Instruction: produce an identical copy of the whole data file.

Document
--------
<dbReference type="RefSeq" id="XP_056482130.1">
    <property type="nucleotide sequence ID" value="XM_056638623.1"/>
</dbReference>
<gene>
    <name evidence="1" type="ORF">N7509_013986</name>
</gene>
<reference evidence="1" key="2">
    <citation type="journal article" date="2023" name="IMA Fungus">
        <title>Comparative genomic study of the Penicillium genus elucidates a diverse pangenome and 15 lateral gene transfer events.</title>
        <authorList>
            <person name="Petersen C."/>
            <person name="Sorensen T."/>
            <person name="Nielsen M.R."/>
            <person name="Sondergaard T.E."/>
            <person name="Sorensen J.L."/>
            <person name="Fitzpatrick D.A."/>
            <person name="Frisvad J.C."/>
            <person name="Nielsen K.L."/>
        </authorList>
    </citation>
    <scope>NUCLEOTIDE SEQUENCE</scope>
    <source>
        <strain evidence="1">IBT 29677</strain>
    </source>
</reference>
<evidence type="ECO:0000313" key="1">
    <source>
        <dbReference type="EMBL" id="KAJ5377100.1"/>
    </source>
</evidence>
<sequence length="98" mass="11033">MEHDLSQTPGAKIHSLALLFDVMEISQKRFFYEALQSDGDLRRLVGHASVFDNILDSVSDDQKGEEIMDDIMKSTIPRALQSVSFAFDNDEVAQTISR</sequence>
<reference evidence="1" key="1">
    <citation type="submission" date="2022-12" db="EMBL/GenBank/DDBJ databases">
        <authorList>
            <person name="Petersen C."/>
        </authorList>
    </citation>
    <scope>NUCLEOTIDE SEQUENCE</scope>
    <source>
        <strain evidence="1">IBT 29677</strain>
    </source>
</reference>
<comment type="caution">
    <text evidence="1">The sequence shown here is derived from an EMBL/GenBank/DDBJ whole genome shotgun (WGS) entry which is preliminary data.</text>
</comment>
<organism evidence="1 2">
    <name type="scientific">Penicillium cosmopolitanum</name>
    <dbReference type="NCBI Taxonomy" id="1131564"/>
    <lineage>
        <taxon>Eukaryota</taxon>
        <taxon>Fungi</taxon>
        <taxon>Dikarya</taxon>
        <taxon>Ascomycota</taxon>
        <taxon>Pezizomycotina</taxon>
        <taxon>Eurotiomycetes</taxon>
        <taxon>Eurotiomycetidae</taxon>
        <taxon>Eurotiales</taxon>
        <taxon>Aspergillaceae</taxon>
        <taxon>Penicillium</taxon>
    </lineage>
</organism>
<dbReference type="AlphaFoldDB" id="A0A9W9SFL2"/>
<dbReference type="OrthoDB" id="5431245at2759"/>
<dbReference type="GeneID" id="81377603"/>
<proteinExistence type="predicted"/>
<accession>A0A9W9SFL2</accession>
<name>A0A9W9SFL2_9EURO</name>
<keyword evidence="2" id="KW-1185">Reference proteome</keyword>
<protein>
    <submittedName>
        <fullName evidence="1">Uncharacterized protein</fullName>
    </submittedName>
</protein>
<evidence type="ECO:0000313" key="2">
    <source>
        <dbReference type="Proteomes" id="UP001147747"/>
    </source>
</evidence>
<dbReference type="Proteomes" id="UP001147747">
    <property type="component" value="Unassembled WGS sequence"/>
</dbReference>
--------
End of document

<dbReference type="RefSeq" id="XP_056482130.1">
    <property type="nucleotide sequence ID" value="XM_056638623.1"/>
</dbReference>
<gene>
    <name evidence="1" type="ORF">N7509_013986</name>
</gene>
<reference evidence="1" key="2">
    <citation type="journal article" date="2023" name="IMA Fungus">
        <title>Comparative genomic study of the Penicillium genus elucidates a diverse pangenome and 15 lateral gene transfer events.</title>
        <authorList>
            <person name="Petersen C."/>
            <person name="Sorensen T."/>
            <person name="Nielsen M.R."/>
            <person name="Sondergaard T.E."/>
            <person name="Sorensen J.L."/>
            <person name="Fitzpatrick D.A."/>
            <person name="Frisvad J.C."/>
            <person name="Nielsen K.L."/>
        </authorList>
    </citation>
    <scope>NUCLEOTIDE SEQUENCE</scope>
    <source>
        <strain evidence="1">IBT 29677</strain>
    </source>
</reference>
<evidence type="ECO:0000313" key="1">
    <source>
        <dbReference type="EMBL" id="KAJ5377100.1"/>
    </source>
</evidence>
<sequence length="98" mass="11033">MEHDLSQTPGAKIHSLALLFDVMEISQKRFFYEALQSDGDLRRLVGHASVFDNILDSVSDDQKGEEIMDDIMKSTIPRALQSVSFAFDNDEVAQTISR</sequence>
<reference evidence="1" key="1">
    <citation type="submission" date="2022-12" db="EMBL/GenBank/DDBJ databases">
        <authorList>
            <person name="Petersen C."/>
        </authorList>
    </citation>
    <scope>NUCLEOTIDE SEQUENCE</scope>
    <source>
        <strain evidence="1">IBT 29677</strain>
    </source>
</reference>
<comment type="caution">
    <text evidence="1">The sequence shown here is derived from an EMBL/GenBank/DDBJ whole genome shotgun (WGS) entry which is preliminary data.</text>
</comment>
<organism evidence="1 2">
    <name type="scientific">Penicillium cosmopolitanum</name>
    <dbReference type="NCBI Taxonomy" id="1131564"/>
    <lineage>
        <taxon>Eukaryota</taxon>
        <taxon>Fungi</taxon>
        <taxon>Dikarya</taxon>
        <taxon>Ascomycota</taxon>
        <taxon>Pezizomycotina</taxon>
        <taxon>Eurotiomycetes</taxon>
        <taxon>Eurotiomycetidae</taxon>
        <taxon>Eurotiales</taxon>
        <taxon>Aspergillaceae</taxon>
        <taxon>Penicillium</taxon>
    </lineage>
</organism>
<dbReference type="AlphaFoldDB" id="A0A9W9SFL2"/>
<dbReference type="OrthoDB" id="5431245at2759"/>
<dbReference type="GeneID" id="81377603"/>
<proteinExistence type="predicted"/>
<accession>A0A9W9SFL2</accession>
<name>A0A9W9SFL2_9EURO</name>
<keyword evidence="2" id="KW-1185">Reference proteome</keyword>
<protein>
    <submittedName>
        <fullName evidence="1">Uncharacterized protein</fullName>
    </submittedName>
</protein>
<evidence type="ECO:0000313" key="2">
    <source>
        <dbReference type="Proteomes" id="UP001147747"/>
    </source>
</evidence>
<dbReference type="Proteomes" id="UP001147747">
    <property type="component" value="Unassembled WGS sequence"/>
</dbReference>